By Scott Petersen
 
Created
11 October 2010
 

Requirements

 
Prerequisite knowledge

Familiarity with ActionScript 3 and its object-oriented features as well as familiarity with Flash application development.
 

 
User level

Intermediate
 

 
Required products

 
Sample files

Optimizing code is an important step in the development of just about any application. When it comes to devices such as the Apple iPhone, optimization is even more critical. Since the computing capacity of most mobile devices ranges from about 1/100 to 1/10 that of a modern desktop machine (depending on hardware particulars and the type of computation being performed), even applications that seem to just sip CPU resources on your desktop may run unacceptably slowly on a mobile device.
 
Memory consumption is a similar story. Not only does your desktop have substantially more physical memory than a typical mobile device, but it is capable of using virtual memory and paging to expand effective its usable memory to several orders of magnitude beyond what is available on a mobile device.
 
Finally, with reduced computing power, graphical rendering becomes more expensive. Adobe AIR can offload some of the workload to the GPU with OpenGL ES1.1 enabled. However, a fair amount of computation is often required just to keep the GPU busy, especially with a complex display list.
 
This article presents some general optimization tips as well as some strategies and techniques for dealing with the unique challenges of developing AIR content for iOS devices. You'll be able to see all of the points discussed here in action in the samples.
 

 
The importance of measurement

Before I get into particular strategies and techniques, one aspect of optimization that is often overlooked deserves a mention. Measurement is the key to effective optimization. There is nothing worse than spending a day optimizing a piece of code that you're sure is a bottleneck, only to find out that something totally unrelated was the real culprit. This is even more true of developing AIR content for iOS devices.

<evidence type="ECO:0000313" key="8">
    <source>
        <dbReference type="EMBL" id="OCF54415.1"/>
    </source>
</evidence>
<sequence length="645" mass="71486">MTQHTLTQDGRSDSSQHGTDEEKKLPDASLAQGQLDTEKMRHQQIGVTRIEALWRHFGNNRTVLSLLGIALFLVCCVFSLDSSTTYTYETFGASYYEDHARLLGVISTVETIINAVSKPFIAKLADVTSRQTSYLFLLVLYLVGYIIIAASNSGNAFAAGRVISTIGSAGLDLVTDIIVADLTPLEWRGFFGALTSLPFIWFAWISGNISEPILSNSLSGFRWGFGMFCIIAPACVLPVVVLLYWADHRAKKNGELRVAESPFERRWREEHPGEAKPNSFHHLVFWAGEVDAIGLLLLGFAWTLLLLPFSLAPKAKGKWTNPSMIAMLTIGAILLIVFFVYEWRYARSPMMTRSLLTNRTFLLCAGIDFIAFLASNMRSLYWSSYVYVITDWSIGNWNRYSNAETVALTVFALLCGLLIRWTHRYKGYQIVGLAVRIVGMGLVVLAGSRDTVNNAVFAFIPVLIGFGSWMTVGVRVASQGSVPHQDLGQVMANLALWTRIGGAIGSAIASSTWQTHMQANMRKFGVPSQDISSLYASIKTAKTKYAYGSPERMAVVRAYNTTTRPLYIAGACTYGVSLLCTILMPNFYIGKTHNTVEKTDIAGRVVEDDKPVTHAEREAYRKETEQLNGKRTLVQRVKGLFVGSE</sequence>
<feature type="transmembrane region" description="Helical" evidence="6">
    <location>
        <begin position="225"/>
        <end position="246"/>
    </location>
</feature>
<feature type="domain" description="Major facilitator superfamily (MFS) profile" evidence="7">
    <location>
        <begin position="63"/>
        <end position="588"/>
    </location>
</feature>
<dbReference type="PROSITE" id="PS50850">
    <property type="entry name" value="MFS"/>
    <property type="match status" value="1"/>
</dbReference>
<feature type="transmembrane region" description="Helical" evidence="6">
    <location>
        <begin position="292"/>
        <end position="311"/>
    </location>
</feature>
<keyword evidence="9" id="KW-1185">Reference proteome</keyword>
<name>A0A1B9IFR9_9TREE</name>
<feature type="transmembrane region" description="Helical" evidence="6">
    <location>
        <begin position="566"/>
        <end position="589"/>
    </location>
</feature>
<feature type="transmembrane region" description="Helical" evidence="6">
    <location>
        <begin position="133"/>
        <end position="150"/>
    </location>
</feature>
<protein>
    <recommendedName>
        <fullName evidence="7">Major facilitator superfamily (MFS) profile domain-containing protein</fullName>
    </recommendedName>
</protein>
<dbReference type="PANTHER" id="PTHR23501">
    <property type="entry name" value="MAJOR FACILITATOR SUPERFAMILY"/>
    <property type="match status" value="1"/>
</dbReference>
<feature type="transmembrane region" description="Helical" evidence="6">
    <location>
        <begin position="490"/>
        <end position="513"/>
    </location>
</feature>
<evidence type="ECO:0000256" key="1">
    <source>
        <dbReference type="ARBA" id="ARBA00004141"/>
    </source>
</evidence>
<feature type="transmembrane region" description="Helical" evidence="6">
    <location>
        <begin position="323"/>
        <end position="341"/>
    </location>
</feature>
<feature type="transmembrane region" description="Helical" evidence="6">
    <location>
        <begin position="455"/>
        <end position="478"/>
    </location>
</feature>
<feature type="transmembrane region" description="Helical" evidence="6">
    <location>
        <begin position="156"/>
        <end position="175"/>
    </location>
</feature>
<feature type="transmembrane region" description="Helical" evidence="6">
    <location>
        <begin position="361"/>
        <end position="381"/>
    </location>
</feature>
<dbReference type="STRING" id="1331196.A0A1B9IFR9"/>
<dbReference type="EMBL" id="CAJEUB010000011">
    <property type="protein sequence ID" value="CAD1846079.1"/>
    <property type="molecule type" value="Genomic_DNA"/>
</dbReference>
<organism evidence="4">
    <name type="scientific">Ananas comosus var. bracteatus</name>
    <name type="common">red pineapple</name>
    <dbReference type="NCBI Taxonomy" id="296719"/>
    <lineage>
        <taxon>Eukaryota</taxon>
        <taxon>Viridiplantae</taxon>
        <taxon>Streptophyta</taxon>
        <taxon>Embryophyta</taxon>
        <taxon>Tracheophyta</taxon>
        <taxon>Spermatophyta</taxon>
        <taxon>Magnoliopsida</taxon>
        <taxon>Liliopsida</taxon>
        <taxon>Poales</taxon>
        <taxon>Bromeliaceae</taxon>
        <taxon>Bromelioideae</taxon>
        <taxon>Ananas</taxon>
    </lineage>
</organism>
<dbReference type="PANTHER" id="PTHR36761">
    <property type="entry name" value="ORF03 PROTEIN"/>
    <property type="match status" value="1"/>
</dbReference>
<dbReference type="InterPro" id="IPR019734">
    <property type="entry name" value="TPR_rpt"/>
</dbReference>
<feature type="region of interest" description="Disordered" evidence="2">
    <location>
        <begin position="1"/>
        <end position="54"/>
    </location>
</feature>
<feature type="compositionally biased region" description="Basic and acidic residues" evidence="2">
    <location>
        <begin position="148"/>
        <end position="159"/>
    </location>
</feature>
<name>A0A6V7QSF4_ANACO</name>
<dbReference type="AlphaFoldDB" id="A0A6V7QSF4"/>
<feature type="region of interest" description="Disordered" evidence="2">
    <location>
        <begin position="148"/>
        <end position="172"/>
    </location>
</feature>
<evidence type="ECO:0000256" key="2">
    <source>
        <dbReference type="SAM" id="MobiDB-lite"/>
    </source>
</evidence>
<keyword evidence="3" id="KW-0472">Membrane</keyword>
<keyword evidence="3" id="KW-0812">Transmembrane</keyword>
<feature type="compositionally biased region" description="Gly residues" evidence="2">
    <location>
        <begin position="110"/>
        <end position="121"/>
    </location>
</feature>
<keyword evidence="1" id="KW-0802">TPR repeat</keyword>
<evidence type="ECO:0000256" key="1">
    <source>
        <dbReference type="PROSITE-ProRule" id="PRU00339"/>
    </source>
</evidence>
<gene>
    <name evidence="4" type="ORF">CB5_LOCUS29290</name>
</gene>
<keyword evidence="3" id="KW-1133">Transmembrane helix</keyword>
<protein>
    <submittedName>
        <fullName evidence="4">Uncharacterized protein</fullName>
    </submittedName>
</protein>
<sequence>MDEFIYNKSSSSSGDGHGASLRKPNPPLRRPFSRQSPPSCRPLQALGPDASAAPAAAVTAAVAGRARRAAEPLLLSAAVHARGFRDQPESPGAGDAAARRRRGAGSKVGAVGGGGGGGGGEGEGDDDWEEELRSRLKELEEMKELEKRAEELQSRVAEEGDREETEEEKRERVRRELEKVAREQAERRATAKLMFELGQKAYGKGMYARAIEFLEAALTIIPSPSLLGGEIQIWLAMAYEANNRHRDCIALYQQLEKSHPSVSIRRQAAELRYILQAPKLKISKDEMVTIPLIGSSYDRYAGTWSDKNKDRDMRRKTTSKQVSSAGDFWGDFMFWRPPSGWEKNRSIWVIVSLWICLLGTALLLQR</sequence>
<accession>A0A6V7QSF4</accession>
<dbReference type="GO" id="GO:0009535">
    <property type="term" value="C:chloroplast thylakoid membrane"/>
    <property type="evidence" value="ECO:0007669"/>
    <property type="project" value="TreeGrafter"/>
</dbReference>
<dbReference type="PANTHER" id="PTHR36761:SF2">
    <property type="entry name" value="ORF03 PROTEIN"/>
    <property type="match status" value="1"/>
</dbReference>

It is tempting to think of an iOS device as a slower version of a desktop machine. In reality, the performance characteristics are unique and can sometimes be counterintuitive. Moreover, on iOS devices, ActionScript in an AIR application is not executed by the familiar JIT compiler found in the Flash Player runtime on other platforms. It is compiled to a native iOS executable during development. This precompiled code has performance quirks different from those found in JITted ActionScript. In other words, your application's performance bottlenecks may be different when running on iOS devices versus the desktop.
 
At this point, the debugging and profiling feature set for iOS is a little light, but when all else fails, use trace().
 

 
Script performance

Many articles have been written about ActionScript performance tuning. The vast majority of general ActionScript optimization techniques will yield benefits on iOS devices. Following are some well-known techniques that are particularly suited to AIR content on iOS devices.
 
Use type annotations
 
var x; // wrong! var x:int; // right!
This technique is pretty much a given. It's not unheard of for code to see a five-fold performance increase simply by adding type annotations.
 
Use static member variables
 
private const myPI:Number = 2 * Math.acos(0); // wrong! private static const myPI:Number = 2 * Math.acos(0); // right!
When a variable is conceptually associated with a given class and therefore holds identical values for different instances of that class, it should be static. This has several advantages. Static variables are accessible from static functions. They only occupy memory once, not once for every instance of the class. Also, they only need to be initialized once. In the DiceSample app, the descriptions of the various configurations of dots for the various die faces aren't going to be different for different instances of the Die class; therefore, the variable is static:
 
// description of die faces private static const _dots:String
 
Use static member functions